Why Are Some Leaves Massive and Others Minuscule?

Researchers have found that the rainfall, sunshine and the threat of frost or overheating set the maximum size for leaves

Big Leaf
Wikimedia Commons

The size and shape of plant leaves​ seems endless. There's the massive fan-like leaves of the palm, the skinny prongs of the fern, the mid-sized hand-shaped leaves of the buckeye, and more. But why leaves take such diverse forms have long remained a mystery to scientists. 

Past researchers suggested that water availability and risk of overheating determines leaf size. But as Helen Briggs at the BBC reports, a new study published in the journal Science suggests it’s a bit more complicated.

The idea of water availability and leaf shape can be traced to the 19th and early 20th century Danish botanist Eugenius Warming who hypothesized that high precipitation in the tropics allows things like palm fronds and banana leaves to grow to enormous sizes, writes Ian Wright, first author of the study, for The Conversation.

That idea was refined in the 1960s and 1970s when scientists figured out that large leaves can overheat in the summer. To prevent this from happening, they rely on transpiration cooling—the leaf-equivalent of working up a sweat. This model helped explain why the leaves of desert plants were tiny (they can't afford to "sweat" out their precious water) and the leaves of plants in cool, shady spots often grow large.

But researchers still couldn't adequately explain everything, such as the abundance of large-leaf species that dominate in the searing heat of the tropics or the tiny leaves of plants who live in cooler parts of the world.

To sort out these contradictions, a global team of scientists analyzed the leaves of 7,670 plants from latitudes and ecosystems all over Earth, according to a press release. By taking into consideration average daytime and nighttime temperatures, rainfall and humidity, the researchers found a series of rules that govern the maximum size of leaves.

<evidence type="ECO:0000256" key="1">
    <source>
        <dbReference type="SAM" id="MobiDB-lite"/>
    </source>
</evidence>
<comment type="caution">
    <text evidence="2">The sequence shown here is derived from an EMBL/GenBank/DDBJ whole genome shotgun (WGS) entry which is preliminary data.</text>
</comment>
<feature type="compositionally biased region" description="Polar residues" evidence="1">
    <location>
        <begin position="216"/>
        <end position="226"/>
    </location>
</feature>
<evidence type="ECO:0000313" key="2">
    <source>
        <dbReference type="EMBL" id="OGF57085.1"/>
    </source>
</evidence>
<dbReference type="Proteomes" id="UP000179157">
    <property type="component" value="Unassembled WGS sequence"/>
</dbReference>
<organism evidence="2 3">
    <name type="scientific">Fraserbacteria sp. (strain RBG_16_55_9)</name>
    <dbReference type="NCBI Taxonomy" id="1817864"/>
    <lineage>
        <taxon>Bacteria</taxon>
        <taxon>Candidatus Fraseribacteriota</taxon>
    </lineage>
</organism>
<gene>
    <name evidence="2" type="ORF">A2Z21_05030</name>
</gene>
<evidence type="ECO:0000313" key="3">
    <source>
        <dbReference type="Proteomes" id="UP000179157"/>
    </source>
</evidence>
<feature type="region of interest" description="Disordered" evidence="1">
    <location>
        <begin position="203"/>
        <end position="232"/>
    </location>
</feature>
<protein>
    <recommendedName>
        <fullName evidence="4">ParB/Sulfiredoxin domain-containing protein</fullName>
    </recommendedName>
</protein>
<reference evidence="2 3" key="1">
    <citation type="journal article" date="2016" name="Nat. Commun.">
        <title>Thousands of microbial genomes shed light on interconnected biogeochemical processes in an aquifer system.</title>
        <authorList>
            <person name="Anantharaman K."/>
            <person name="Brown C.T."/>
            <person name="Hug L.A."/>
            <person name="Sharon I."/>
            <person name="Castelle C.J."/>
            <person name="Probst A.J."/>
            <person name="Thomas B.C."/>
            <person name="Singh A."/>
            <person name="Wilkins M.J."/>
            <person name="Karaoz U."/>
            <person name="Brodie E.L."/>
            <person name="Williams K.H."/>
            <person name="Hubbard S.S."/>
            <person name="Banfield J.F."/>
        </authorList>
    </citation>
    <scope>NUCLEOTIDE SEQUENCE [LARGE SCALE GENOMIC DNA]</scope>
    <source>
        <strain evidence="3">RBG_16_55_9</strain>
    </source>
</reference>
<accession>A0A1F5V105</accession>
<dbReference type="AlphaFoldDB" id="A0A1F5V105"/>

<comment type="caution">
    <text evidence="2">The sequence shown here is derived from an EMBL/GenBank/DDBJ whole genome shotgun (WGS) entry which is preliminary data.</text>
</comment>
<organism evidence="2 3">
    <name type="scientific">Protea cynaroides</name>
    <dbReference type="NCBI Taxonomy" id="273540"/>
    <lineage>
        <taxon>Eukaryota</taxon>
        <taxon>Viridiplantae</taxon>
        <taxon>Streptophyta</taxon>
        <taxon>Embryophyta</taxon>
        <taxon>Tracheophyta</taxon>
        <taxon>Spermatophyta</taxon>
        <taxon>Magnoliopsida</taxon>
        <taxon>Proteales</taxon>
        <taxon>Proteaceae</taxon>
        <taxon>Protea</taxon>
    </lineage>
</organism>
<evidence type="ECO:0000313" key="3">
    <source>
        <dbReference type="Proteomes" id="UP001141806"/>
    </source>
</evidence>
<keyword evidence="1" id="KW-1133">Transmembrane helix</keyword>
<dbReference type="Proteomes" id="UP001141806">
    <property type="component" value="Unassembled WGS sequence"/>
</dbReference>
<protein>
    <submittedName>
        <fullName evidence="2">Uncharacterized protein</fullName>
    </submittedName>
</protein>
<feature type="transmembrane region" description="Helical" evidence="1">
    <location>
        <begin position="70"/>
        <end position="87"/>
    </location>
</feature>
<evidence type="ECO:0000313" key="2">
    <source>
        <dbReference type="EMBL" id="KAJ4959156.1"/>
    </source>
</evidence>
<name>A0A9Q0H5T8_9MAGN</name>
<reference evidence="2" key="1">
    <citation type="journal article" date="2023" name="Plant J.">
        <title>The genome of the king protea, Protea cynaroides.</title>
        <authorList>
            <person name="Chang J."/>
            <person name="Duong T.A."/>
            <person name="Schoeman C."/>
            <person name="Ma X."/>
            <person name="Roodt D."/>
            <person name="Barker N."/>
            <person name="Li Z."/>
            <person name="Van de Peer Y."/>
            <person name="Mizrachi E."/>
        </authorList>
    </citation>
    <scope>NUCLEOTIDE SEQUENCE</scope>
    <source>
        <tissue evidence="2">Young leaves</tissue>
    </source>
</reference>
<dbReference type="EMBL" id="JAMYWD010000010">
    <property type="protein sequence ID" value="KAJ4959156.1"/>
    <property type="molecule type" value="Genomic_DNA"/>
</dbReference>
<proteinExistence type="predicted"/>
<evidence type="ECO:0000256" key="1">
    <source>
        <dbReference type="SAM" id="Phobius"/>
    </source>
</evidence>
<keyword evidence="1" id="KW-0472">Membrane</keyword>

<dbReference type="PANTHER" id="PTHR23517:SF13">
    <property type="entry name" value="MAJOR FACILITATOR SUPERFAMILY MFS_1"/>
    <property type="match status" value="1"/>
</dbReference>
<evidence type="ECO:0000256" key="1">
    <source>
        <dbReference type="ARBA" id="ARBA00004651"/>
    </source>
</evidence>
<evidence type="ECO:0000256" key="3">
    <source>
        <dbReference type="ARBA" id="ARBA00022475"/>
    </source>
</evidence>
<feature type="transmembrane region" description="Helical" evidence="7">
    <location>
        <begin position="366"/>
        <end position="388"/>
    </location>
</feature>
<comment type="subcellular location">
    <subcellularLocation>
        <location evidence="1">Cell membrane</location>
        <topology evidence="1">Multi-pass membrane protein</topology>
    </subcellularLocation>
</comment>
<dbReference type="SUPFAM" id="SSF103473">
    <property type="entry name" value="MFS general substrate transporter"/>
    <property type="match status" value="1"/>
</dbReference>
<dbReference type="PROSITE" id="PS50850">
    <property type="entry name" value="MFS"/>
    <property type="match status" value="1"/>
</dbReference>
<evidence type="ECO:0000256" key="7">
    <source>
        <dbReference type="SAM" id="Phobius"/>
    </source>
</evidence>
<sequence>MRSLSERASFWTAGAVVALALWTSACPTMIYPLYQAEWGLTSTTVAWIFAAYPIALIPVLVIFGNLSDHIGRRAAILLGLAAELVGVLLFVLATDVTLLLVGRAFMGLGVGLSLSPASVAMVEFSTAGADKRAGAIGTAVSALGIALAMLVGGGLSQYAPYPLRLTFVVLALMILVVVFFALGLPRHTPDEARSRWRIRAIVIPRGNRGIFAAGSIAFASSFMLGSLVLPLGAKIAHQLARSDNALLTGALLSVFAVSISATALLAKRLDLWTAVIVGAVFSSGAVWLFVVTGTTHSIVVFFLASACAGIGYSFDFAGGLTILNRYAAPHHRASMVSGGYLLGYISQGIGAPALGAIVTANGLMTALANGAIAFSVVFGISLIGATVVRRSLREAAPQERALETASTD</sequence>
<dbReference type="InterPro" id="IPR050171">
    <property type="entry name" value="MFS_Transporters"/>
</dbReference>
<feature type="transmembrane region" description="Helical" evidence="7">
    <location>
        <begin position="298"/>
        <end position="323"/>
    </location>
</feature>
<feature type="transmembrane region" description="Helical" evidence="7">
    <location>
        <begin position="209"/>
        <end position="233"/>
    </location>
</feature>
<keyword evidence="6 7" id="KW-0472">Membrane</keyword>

“We came up with a new framework to model the way leaves should vary in their temperature, in the relationship to the site climate,” Wright tells Briggs. “What we’ve been able to show is over perhaps as much as half the world the overall limits to leaf size are much more set by the risk of freezing at night than the risk of overheating during the day.”

As Alice Klein at New Scientist reports, avoiding nighttime freezing or daytime overheating is a balancing act between two factors: the amount of surface area a leaf has that it can use for transpiration (sweating) and the size of its boundary layer, an area of still air immediately surrounding the leaf that acts as insulation.

Because large leaves have thicker insulating boundary layers, it’s more difficult for them to absorb heat at night, making them more susceptible to cold temperatures. The boundary layer also makes them unsuited for desert climates, where the insulation puts them at risk of daytime overheating. But large leaves can survive in the tropics because with abundant water they are able to take advantage of transpiration to cool off. 

“It’s basically a trade-off between how much they heat up and how much water they have available to cool themselves down,” Wright tells Klein. “This new knowledge helps us to understand a fundamental aspect of how plants do business.”

The new understanding of leaf dynamics could help paleontologists reconstruct ancient climates and ecosystems from leaf fossils. But this new knowledge could also help researchers understand how vegetation will shift as climate change progresses and which species may be vulnerable to declines because of changing rain and temperature patterns, plant conservation biologist Andrew Lowe of the University of Adelaide tells Klein.

So this Fall, when the leaves begin to drop from the trees, take a look at the variety of shapes and sizes. That the surprising diversity happened for a reason.

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